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California Governor Signs Budget with money to Help Rebuild Music/Arts Education Programs

California Governor Signs Budget with money to Help Rebuild Music/Arts Education Programs

In his State of the State address this past January, California Governor Arnold Schwarzenegger proposed $100 million to create a new Arts and Music initiative to support standards-aligned arts and music instruction in kindergarten and grades one through eight as part of the 2006-2007 state budget. On June 27, 2006 this proposal became law with $105 million in reoccurring funds for music and arts education grades K-12 and a one-time $500 million for art/music/physical education equipment, instruments, supplies and professional development. The final rules surrounding the implementation of the budget are now complete. It is very important you know about the implementation features of the budget. Your involvement is critical to appropriate implementation, and appropriate implementation is vital to potential reappropriation of the money for future years. Successful implementation could result in many years of increased funding for music and art in our schools.

Since this announcement, the CMEA office and leadership have fielded a multitude of phone calls from people who would like to understand the situation more fully. I congratulate those of you who have seen the potential, and especially those who responded with letters and phone calls to your legislators. We have seen success in a way that is unprecedented nationally. The actions of tens of thousands of music supporters across the state made the difference.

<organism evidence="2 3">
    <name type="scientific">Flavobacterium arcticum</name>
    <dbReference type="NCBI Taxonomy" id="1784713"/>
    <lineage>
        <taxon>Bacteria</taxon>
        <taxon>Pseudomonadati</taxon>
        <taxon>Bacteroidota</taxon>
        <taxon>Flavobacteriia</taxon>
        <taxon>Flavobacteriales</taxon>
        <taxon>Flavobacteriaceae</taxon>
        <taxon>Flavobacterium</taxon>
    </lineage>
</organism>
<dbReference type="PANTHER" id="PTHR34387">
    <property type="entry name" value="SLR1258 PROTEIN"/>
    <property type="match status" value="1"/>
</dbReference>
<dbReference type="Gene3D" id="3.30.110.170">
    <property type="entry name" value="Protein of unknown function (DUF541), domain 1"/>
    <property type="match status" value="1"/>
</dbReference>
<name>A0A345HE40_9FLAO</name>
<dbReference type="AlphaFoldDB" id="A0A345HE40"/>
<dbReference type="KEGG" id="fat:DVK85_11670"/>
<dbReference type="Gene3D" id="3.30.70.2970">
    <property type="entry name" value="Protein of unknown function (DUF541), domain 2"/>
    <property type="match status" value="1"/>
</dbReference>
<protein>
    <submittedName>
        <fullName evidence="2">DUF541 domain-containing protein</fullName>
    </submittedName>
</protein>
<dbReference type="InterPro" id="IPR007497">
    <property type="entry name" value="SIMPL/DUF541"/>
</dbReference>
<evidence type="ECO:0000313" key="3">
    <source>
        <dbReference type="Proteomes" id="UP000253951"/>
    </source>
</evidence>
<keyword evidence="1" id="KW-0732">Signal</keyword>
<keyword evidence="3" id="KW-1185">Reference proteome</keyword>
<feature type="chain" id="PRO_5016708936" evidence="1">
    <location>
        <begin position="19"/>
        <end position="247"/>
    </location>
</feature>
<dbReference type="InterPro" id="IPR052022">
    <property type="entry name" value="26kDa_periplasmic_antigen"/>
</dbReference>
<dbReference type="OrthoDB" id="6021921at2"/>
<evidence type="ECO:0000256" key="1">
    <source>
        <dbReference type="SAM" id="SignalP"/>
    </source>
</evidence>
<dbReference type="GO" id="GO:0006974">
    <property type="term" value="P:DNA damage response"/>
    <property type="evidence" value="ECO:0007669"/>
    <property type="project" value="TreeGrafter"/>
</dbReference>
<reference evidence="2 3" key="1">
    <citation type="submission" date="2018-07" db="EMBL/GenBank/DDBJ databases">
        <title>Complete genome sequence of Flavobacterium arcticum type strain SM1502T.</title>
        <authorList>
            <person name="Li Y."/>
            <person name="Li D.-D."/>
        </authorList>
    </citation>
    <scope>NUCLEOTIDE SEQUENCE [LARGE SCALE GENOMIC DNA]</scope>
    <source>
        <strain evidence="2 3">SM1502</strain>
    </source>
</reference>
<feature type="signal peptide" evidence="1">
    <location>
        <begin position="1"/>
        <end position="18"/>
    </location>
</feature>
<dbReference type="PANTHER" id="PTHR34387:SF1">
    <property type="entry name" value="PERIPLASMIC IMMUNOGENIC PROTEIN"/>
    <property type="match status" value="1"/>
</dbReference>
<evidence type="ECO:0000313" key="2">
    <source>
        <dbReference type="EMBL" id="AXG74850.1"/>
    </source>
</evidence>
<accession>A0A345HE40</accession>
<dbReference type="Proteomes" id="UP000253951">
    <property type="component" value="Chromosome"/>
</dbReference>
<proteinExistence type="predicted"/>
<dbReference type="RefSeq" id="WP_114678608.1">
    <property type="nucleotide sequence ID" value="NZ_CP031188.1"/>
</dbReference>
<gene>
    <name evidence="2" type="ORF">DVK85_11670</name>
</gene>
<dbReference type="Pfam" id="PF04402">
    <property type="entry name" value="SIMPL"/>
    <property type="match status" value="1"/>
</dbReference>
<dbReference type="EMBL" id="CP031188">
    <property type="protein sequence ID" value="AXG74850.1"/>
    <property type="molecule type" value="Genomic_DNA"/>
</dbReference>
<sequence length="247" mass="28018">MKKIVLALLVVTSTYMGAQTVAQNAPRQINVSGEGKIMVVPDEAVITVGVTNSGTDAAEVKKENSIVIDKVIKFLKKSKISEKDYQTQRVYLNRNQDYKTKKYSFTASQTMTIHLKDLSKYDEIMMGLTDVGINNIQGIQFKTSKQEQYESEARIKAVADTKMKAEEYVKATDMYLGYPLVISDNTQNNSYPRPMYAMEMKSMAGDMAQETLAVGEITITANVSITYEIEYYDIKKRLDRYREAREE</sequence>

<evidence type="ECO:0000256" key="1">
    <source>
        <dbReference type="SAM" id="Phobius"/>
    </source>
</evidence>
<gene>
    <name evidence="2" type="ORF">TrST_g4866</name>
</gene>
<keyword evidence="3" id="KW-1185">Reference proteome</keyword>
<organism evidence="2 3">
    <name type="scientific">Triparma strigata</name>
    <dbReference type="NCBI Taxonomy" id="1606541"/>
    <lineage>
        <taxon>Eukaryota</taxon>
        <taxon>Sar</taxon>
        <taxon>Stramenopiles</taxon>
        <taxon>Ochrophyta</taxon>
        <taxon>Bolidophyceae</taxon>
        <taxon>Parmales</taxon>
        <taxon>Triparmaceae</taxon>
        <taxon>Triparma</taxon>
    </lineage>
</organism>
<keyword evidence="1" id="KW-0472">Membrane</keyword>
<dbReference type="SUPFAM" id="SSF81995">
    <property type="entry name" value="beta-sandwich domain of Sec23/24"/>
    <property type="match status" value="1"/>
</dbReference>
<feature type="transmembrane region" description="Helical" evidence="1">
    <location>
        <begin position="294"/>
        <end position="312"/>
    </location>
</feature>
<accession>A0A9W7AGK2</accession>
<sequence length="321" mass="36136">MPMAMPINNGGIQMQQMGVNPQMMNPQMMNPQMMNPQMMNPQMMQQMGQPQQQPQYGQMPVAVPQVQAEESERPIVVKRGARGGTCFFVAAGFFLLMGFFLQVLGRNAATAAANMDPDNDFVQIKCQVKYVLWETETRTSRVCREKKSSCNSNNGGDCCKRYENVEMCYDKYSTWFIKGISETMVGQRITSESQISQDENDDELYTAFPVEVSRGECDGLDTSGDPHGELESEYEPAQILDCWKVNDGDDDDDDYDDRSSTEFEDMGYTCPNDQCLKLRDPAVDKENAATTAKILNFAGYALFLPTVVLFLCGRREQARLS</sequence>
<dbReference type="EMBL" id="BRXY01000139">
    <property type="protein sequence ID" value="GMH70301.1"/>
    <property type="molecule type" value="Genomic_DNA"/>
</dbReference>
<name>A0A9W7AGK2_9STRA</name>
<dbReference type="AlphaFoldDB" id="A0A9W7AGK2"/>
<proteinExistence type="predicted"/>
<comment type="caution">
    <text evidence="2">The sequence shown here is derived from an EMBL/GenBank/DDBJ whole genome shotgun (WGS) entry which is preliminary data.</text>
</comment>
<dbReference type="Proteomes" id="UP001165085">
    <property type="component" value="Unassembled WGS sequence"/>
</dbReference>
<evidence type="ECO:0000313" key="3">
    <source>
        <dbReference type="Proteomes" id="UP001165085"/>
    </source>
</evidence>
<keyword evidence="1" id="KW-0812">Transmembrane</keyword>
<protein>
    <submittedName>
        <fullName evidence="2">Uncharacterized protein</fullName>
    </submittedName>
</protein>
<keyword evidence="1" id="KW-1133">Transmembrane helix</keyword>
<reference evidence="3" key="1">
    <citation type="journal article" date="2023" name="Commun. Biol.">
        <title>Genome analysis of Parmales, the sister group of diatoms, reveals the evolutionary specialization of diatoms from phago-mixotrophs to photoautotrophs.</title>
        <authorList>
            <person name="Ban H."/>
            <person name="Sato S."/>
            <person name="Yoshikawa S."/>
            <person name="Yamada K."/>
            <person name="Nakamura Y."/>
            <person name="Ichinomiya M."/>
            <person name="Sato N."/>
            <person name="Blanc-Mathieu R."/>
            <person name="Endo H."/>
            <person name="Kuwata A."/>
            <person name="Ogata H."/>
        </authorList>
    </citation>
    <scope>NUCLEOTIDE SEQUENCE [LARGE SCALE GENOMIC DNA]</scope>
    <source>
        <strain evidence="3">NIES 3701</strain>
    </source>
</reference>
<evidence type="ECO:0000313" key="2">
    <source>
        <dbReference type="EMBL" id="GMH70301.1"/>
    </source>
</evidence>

The money will be available to your school. Your administrators know it is coming, and will be anxious to make a plan. Your involvement is vital as the decision making process moves forward. It is important to spend this money with wisdom in a planned and balanced fashion. This opportunity must be used to make a lasting impact on music education. Simply making temporary improvements cannot be accepted. Evidence toward positive long-term change will be evaluated mid-year, and the results will determine the possibility of renewed funding. In the following paragraphs you will find information to assist you in this opportunity.

The budget priorities in the 2006-07 California State Budget provide opportunity for fundamental change in arts education. The action comes after nearly two decades of education and advocacy efforts by a wide variety of organizations, combined with the opportunity provided by a Governor willing to step up to the plate. The work of the California Alliance for Arts Education, as well as its predecessor, LACAE, have been crucial. A more recent catalyst was the release of the Music for All Foundation’s report: The Sound of Silence: The Unprecedented Decline of Music Education in California Schools. The report documented for the first time specific reductions to music programs in California schools, especially at the elementary levels. The report clarifies that cutbacks by school districts had gone too far and action was needed to reverse this trend. Due to the creativity and energy of talented music teachers, music programs have remained strong during this funding drought. Although many districts have cut arts programs in favor of cost savings or remedial assistance due to low test scores, there are still programs out there that can serve as a model for high quality music education.